Pro-life MPs have called for reform of the abortion law after new statistics showed that babies born at 23 weeks have a one-in-three chance of survival.
The 23-week survival rate in England and Wales was 23 per cent in 2010 and fell to 20 per cent in 2011, but has since risen, calling into question the current abortion limit in England, Wales and Scotland of 24 weeks.
Figures from the Office for National Statistics show that in 2014, 33 per cent of babies born at 23 weeks reached their first birthday. Survival for babies born at 24 weeks also improved.
Fiona Bruce, Conservative MP for Congleton and chairwoman of the All Party Parliamentary Pro-Life Group, told the Daily Mail that the figures highlighted “how shocking it is that our current law does not recognise the rights and immense value of a baby at that stage in its life”.
She said: “In the rest of Europe, the term limit for abortions is generally around 12 weeks, apart from exceptional circumstances. So at 20 weeks, a baby in France or Germany has more rights than a baby in Britain. This is not right. Medical care has advanced and the law needs to catch up. Increasingly, these children can survive and live lives as fulfilled and valuable as any of us, and they should be given the chance to do so.”
Meanwhile, Diana Johnson, the MP for Hull North, is seeking to fully decriminalise abortion, describing the current law as “Victorian”. Her Bill is to receive its second reading in two weeks. Robert Flello, Labour MP for Stoke-on-Trent said: “I think the public is behind a reduction in time limits and not abortion up to birth, which obviously is what decriminalisation would open the door to.”
Dublin debates Catholic ethos of new hospital
Irish bishops and politicians are debating the status of a new maternity hospital in Dublin. The hospital will be built on the campus of St Vincent’s Hospital, which is owned by the Sisters of Charity.
Bishop Kevin Doran of Elphin has said this means the new institution must follow a Catholic ethos. This could have implications for what procedures the hospital offers. But Irish health minister Simon Harris insisted that the maternity hospital will be independently run.
A leaked document suggests that the board of St Vincent’s Hospital will allow a deal to be struck, whereby the maternity hospital would not need to abide by a Catholic ethos.
In a statement to the Sunday Times, Bishop Doran, chair of the Irish bishops’ committee on bioethics, said: “A healthcare organisation bearing the name ‘Catholic’, while offering care to all who need it, has a special responsibility … to Catholic teachings about the value of human life and the dignity and the ultimate destiny of the human person. Public funding, while it brings with it other legal and moral obligations, does not change that responsibility.”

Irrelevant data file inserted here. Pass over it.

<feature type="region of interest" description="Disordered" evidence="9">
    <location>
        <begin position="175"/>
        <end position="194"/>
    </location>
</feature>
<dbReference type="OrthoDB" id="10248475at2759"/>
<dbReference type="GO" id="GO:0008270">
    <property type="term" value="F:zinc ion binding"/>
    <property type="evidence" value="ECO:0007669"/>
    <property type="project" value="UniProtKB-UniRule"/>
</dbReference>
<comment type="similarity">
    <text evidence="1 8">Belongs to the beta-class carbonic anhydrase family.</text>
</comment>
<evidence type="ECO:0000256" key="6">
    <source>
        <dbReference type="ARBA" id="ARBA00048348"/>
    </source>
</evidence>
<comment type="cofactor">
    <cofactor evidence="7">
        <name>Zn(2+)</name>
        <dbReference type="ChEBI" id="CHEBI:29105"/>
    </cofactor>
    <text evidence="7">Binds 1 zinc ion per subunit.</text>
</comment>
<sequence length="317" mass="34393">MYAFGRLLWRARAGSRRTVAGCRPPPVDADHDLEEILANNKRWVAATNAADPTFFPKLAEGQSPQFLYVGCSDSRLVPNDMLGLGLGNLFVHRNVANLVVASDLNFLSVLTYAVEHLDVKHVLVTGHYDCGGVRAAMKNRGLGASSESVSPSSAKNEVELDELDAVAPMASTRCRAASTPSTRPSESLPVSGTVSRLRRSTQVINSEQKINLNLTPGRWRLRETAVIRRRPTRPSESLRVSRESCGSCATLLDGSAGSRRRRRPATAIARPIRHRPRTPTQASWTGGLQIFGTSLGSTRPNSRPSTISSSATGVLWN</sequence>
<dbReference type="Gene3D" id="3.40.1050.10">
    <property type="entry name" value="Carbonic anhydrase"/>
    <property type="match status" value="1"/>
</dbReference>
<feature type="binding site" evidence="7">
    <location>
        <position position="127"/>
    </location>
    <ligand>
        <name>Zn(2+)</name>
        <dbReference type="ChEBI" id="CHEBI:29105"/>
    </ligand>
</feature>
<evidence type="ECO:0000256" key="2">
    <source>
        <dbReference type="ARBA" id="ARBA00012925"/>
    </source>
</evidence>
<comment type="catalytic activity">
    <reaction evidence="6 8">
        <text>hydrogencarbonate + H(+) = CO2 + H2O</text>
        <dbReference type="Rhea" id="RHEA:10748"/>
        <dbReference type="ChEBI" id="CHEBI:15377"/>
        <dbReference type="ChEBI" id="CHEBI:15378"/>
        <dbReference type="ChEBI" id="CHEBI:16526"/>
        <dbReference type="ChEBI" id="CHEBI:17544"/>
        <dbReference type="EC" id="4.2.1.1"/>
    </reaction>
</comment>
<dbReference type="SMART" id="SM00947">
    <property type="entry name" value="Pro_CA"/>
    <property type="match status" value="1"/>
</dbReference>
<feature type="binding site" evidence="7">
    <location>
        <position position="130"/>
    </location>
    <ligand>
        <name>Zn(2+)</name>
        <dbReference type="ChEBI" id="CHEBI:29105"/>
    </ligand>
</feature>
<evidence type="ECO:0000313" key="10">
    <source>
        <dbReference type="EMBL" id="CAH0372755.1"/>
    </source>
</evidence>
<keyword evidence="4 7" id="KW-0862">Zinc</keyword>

The bishop’s comments are at odds with campaigners who believe the hospital should provide services such as sterilisation and abortion.
In an article for the Irish Times, Dr Peter Boylan, chairman of the Institute of Obstetricians and Gynaecologists, wrote: “Modern maternity and gynaecological care encompasses contraception, sterilisation, IVF, gender reassignment surgery and abortion, as well as the usual day-to-day activities of a busy maternity hospital.”
Dr Boylan said it was hard to believe that “if the hospital goes ahead according to the proposed arrangement, it will be the only maternity hospital in the world owned by the Catholic Church, and run by a company owned by the Catholic Church, that will allow these procedures”.
He concluded that “ownership of the €300 million, state-of-the-art National Maternity Hospital should be gifted to the Sisters of Charity. A lot of other people appear to share my view.”
An online petition has been launched, attracting almost 91,000 signatures, urging the Irish government to prevent the nuns from owning the hospital.
The Sisters of Charity have also come under attack because they are among the three religious orders which previously managed the infamous Magdalene laundries, prompting critics to say they are not fit to preside over maternity services.
Writing in the Irish Independent last week, David Quinn said that state organisations should be held to the same standard as religious ones.
He wrote: “The Irish State also has dark chapters in its history…Terrible abuses happened in our mental hospitals and far too many people were placed in them as dumping grounds… But very few people argue that because the State ran these places in an often disastrous way in the past, they should hand them over to other organisations in the present, because they know the State has changed its practices. Why can we not believe the same of the religious orders, including the Sisters of Charity?”
Mr Quinn also questioned the religiosity of St Vincent’s Hospital. He pointed out that St Vincent’s had not been exempt from Ireland’s 2013 legalisation of some abortions. “So how great can the Catholic influence be upon this hospital, never mind the proposed new maternity hospital?” he asked.
Archbishop hails faith of women
Archbishop Bernard Longley of Birmingham has praised Catholic women for their contribution to Catholic life. During his homily at the annual Easter Men’s Mass at St Chad’s Cathedral in Birmingham, Archbishop Longley said: “Women have helped form us in our faith and as Catholic men we give thanks for the courage and faithfulness of Christian women through the centuries.” The archbishop praised the “irreplaceable witness of Religious Sisters in the life of the Church”.
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